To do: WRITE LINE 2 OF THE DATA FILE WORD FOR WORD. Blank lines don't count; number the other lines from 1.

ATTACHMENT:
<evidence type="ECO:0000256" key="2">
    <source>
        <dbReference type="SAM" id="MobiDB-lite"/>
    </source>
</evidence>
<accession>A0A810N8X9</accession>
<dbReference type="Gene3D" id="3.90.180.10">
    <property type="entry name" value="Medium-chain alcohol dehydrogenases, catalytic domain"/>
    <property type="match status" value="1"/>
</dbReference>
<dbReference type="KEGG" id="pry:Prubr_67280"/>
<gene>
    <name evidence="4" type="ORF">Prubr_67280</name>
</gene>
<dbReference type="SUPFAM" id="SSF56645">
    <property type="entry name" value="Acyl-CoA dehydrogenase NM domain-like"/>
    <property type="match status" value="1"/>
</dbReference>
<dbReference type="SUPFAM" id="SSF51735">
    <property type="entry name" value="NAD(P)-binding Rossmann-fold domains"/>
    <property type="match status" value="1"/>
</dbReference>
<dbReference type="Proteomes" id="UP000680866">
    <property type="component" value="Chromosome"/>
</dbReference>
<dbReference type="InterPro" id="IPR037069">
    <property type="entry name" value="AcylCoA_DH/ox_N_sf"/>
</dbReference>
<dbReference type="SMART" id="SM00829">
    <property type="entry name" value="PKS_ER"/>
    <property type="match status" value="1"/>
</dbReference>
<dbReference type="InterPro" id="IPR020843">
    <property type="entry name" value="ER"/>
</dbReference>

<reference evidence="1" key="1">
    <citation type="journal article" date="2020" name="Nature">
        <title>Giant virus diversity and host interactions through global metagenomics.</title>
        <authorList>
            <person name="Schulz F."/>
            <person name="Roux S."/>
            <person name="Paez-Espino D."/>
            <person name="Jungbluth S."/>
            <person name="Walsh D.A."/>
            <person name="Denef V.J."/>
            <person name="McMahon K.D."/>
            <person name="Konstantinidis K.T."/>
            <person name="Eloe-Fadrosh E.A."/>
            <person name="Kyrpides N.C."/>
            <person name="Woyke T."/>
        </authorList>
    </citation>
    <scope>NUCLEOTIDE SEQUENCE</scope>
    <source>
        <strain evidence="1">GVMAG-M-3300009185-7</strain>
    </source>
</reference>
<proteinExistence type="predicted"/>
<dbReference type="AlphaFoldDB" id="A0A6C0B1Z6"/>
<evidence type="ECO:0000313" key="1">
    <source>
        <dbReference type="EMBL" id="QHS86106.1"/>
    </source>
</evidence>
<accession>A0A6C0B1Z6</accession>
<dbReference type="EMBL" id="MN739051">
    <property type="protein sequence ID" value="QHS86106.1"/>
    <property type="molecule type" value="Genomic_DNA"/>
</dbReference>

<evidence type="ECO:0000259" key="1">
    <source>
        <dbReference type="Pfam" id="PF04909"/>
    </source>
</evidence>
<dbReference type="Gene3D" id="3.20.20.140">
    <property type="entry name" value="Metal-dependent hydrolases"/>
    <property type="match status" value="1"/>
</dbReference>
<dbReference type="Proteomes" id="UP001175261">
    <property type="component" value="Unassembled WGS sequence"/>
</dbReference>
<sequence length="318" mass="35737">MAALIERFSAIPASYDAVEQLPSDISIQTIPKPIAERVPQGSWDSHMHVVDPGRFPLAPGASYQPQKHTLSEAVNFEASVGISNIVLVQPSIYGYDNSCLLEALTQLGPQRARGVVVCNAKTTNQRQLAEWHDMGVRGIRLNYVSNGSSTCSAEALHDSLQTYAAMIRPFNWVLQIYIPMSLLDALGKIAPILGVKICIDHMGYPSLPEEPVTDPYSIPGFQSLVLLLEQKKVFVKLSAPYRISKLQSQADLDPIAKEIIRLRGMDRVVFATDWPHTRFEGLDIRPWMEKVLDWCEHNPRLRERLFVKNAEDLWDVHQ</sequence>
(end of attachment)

    <source>